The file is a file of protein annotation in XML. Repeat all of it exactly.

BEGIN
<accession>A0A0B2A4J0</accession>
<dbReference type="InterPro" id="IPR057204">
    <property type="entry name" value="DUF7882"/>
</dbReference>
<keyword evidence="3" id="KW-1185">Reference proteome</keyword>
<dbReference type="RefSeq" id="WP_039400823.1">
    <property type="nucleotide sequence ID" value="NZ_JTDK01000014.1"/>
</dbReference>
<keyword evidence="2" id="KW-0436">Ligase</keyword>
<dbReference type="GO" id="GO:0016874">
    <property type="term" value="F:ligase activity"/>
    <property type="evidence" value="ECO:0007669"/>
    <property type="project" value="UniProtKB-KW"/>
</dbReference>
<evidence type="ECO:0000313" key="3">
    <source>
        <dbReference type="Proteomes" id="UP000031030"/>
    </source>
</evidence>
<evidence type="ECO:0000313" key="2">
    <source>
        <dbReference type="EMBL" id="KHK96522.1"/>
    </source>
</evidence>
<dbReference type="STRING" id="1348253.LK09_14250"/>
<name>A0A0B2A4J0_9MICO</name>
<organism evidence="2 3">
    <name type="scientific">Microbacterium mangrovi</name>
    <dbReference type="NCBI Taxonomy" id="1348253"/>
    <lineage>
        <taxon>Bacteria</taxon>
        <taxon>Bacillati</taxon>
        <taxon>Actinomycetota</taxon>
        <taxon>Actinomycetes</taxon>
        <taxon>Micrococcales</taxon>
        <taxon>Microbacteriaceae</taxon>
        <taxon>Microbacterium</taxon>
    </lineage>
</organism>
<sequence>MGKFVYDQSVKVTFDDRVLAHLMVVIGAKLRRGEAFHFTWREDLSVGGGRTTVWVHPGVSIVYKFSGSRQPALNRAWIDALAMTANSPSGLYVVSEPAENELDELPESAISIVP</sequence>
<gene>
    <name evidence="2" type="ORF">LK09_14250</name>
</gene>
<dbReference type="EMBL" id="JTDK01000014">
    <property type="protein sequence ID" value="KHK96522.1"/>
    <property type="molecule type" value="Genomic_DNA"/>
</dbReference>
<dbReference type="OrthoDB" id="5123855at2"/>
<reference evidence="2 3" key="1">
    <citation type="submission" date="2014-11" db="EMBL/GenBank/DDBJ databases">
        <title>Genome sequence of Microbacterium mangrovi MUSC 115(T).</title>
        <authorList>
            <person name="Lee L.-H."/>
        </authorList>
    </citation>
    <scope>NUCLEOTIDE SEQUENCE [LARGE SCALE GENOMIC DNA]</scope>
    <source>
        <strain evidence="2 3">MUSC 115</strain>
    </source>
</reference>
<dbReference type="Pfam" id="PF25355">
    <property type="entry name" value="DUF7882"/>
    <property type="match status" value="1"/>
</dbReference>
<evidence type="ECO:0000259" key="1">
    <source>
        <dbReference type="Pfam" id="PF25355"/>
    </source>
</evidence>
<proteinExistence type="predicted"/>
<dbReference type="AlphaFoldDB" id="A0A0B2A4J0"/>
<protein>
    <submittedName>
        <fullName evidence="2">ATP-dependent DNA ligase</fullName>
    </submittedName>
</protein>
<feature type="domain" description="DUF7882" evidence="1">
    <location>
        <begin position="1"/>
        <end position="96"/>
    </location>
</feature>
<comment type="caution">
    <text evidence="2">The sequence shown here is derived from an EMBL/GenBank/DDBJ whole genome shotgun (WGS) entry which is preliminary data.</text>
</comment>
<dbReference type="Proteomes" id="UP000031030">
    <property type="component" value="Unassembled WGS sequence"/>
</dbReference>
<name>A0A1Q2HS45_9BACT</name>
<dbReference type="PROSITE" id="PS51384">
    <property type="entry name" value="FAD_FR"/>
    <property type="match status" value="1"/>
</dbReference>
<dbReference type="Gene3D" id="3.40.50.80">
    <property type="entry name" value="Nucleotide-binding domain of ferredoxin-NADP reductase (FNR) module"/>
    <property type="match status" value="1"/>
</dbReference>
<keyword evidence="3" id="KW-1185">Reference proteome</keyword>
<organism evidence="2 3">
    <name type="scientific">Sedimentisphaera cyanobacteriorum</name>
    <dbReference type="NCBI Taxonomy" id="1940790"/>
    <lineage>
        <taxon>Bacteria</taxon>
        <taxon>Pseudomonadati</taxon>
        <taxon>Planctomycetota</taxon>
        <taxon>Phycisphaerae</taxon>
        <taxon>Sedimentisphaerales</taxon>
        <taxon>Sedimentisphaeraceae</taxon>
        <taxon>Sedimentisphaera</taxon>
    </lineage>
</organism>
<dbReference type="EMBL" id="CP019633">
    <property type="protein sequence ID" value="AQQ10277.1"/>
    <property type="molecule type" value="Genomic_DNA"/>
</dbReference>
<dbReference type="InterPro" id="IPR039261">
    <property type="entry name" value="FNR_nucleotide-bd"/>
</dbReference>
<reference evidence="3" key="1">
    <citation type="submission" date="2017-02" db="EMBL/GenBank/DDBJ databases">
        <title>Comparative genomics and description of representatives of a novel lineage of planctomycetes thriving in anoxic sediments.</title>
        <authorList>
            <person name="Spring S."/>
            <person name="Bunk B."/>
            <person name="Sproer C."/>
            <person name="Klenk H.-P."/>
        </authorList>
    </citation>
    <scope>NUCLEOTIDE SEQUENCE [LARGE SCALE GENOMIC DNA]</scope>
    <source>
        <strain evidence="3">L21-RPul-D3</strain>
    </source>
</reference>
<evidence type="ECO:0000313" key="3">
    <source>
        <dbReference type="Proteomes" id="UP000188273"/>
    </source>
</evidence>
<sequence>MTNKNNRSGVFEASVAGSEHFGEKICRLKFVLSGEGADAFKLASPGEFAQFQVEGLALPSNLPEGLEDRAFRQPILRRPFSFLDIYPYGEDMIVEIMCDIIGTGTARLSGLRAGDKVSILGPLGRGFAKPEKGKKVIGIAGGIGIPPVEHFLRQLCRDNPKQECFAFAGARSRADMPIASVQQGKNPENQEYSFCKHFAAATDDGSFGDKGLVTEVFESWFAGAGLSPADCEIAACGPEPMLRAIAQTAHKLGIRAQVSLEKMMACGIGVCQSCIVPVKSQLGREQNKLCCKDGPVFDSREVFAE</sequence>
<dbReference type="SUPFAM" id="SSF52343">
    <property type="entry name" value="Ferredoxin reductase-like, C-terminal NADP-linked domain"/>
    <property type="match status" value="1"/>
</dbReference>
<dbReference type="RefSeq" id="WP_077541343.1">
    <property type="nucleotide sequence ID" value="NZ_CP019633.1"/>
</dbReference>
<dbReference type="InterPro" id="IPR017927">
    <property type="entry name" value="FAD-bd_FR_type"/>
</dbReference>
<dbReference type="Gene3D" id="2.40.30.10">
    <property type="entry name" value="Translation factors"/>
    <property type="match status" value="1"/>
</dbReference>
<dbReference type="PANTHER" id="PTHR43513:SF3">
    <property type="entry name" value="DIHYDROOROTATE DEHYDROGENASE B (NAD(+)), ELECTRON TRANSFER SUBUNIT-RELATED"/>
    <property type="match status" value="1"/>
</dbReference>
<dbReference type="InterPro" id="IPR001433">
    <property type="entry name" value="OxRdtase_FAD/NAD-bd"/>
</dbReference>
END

<accession>A0A0B2A4J0</accession>
<dbReference type="InterPro" id="IPR057204">
    <property type="entry name" value="DUF7882"/>
</dbReference>
<keyword evidence="3" id="KW-1185">Reference proteome</keyword>
<dbReference type="RefSeq" id="WP_039400823.1">
    <property type="nucleotide sequence ID" value="NZ_JTDK01000014.1"/>
</dbReference>
<keyword evidence="2" id="KW-0436">Ligase</keyword>
<dbReference type="GO" id="GO:0016874">
    <property type="term" value="F:ligase activity"/>
    <property type="evidence" value="ECO:0007669"/>
    <property type="project" value="UniProtKB-KW"/>
</dbReference>
<evidence type="ECO:0000313" key="3">
    <source>
        <dbReference type="Proteomes" id="UP000031030"/>
    </source>
</evidence>
<evidence type="ECO:0000313" key="2">
    <source>
        <dbReference type="EMBL" id="KHK96522.1"/>
    </source>
</evidence>
<dbReference type="STRING" id="1348253.LK09_14250"/>
<name>A0A0B2A4J0_9MICO</name>
<organism evidence="2 3">
    <name type="scientific">Microbacterium mangrovi</name>
    <dbReference type="NCBI Taxonomy" id="1348253"/>
    <lineage>
        <taxon>Bacteria</taxon>
        <taxon>Bacillati</taxon>
        <taxon>Actinomycetota</taxon>
        <taxon>Actinomycetes</taxon>
        <taxon>Micrococcales</taxon>
        <taxon>Microbacteriaceae</taxon>
        <taxon>Microbacterium</taxon>
    </lineage>
</organism>
<sequence>MGKFVYDQSVKVTFDDRVLAHLMVVIGAKLRRGEAFHFTWREDLSVGGGRTTVWVHPGVSIVYKFSGSRQPALNRAWIDALAMTANSPSGLYVVSEPAENELDELPESAISIVP</sequence>
<gene>
    <name evidence="2" type="ORF">LK09_14250</name>
</gene>
<dbReference type="EMBL" id="JTDK01000014">
    <property type="protein sequence ID" value="KHK96522.1"/>
    <property type="molecule type" value="Genomic_DNA"/>
</dbReference>
<dbReference type="OrthoDB" id="5123855at2"/>
<reference evidence="2 3" key="1">
    <citation type="submission" date="2014-11" db="EMBL/GenBank/DDBJ databases">
        <title>Genome sequence of Microbacterium mangrovi MUSC 115(T).</title>
        <authorList>
            <person name="Lee L.-H."/>
        </authorList>
    </citation>
    <scope>NUCLEOTIDE SEQUENCE [LARGE SCALE GENOMIC DNA]</scope>
    <source>
        <strain evidence="2 3">MUSC 115</strain>
    </source>
</reference>
<dbReference type="Pfam" id="PF25355">
    <property type="entry name" value="DUF7882"/>
    <property type="match status" value="1"/>
</dbReference>
<evidence type="ECO:0000259" key="1">
    <source>
        <dbReference type="Pfam" id="PF25355"/>
    </source>
</evidence>
<proteinExistence type="predicted"/>
<dbReference type="AlphaFoldDB" id="A0A0B2A4J0"/>
<protein>
    <submittedName>
        <fullName evidence="2">ATP-dependent DNA ligase</fullName>
    </submittedName>
</protein>
<feature type="domain" description="DUF7882" evidence="1">
    <location>
        <begin position="1"/>
        <end position="96"/>
    </location>
</feature>
<comment type="caution">
    <text evidence="2">The sequence shown here is derived from an EMBL/GenBank/DDBJ whole genome shotgun (WGS) entry which is preliminary data.</text>
</comment>
<dbReference type="Proteomes" id="UP000031030">
    <property type="component" value="Unassembled WGS sequence"/>
</dbReference>
<name>A0A1Q2HS45_9BACT</name>
<dbReference type="PROSITE" id="PS51384">
    <property type="entry name" value="FAD_FR"/>
    <property type="match status" value="1"/>
</dbReference>
<dbReference type="Gene3D" id="3.40.50.80">
    <property type="entry name" value="Nucleotide-binding domain of ferredoxin-NADP reductase (FNR) module"/>
    <property type="match status" value="1"/>
</dbReference>
<keyword evidence="3" id="KW-1185">Reference proteome</keyword>
<organism evidence="2 3">
    <name type="scientific">Sedimentisphaera cyanobacteriorum</name>
    <dbReference type="NCBI Taxonomy" id="1940790"/>
    <lineage>
        <taxon>Bacteria</taxon>
        <taxon>Pseudomonadati</taxon>
        <taxon>Planctomycetota</taxon>
        <taxon>Phycisphaerae</taxon>
        <taxon>Sedimentisphaerales</taxon>
        <taxon>Sedimentisphaeraceae</taxon>
        <taxon>Sedimentisphaera</taxon>
    </lineage>
</organism>
<dbReference type="EMBL" id="CP019633">
    <property type="protein sequence ID" value="AQQ10277.1"/>
    <property type="molecule type" value="Genomic_DNA"/>
</dbReference>
<dbReference type="InterPro" id="IPR039261">
    <property type="entry name" value="FNR_nucleotide-bd"/>
</dbReference>
<reference evidence="3" key="1">
    <citation type="submission" date="2017-02" db="EMBL/GenBank/DDBJ databases">
        <title>Comparative genomics and description of representatives of a novel lineage of planctomycetes thriving in anoxic sediments.</title>
        <authorList>
            <person name="Spring S."/>
            <person name="Bunk B."/>
            <person name="Sproer C."/>
            <person name="Klenk H.-P."/>
        </authorList>
    </citation>
    <scope>NUCLEOTIDE SEQUENCE [LARGE SCALE GENOMIC DNA]</scope>
    <source>
        <strain evidence="3">L21-RPul-D3</strain>
    </source>
</reference>
<evidence type="ECO:0000313" key="3">
    <source>
        <dbReference type="Proteomes" id="UP000188273"/>
    </source>
</evidence>
<sequence>MTNKNNRSGVFEASVAGSEHFGEKICRLKFVLSGEGADAFKLASPGEFAQFQVEGLALPSNLPEGLEDRAFRQPILRRPFSFLDIYPYGEDMIVEIMCDIIGTGTARLSGLRAGDKVSILGPLGRGFAKPEKGKKVIGIAGGIGIPPVEHFLRQLCRDNPKQECFAFAGARSRADMPIASVQQGKNPENQEYSFCKHFAAATDDGSFGDKGLVTEVFESWFAGAGLSPADCEIAACGPEPMLRAIAQTAHKLGIRAQVSLEKMMACGIGVCQSCIVPVKSQLGREQNKLCCKDGPVFDSREVFAE</sequence>
<dbReference type="SUPFAM" id="SSF52343">
    <property type="entry name" value="Ferredoxin reductase-like, C-terminal NADP-linked domain"/>
    <property type="match status" value="1"/>
</dbReference>
<dbReference type="RefSeq" id="WP_077541343.1">
    <property type="nucleotide sequence ID" value="NZ_CP019633.1"/>
</dbReference>
<dbReference type="InterPro" id="IPR017927">
    <property type="entry name" value="FAD-bd_FR_type"/>
</dbReference>
<dbReference type="Gene3D" id="2.40.30.10">
    <property type="entry name" value="Translation factors"/>
    <property type="match status" value="1"/>
</dbReference>
<dbReference type="PANTHER" id="PTHR43513:SF3">
    <property type="entry name" value="DIHYDROOROTATE DEHYDROGENASE B (NAD(+)), ELECTRON TRANSFER SUBUNIT-RELATED"/>
    <property type="match status" value="1"/>
</dbReference>
<dbReference type="InterPro" id="IPR001433">
    <property type="entry name" value="OxRdtase_FAD/NAD-bd"/>
</dbReference>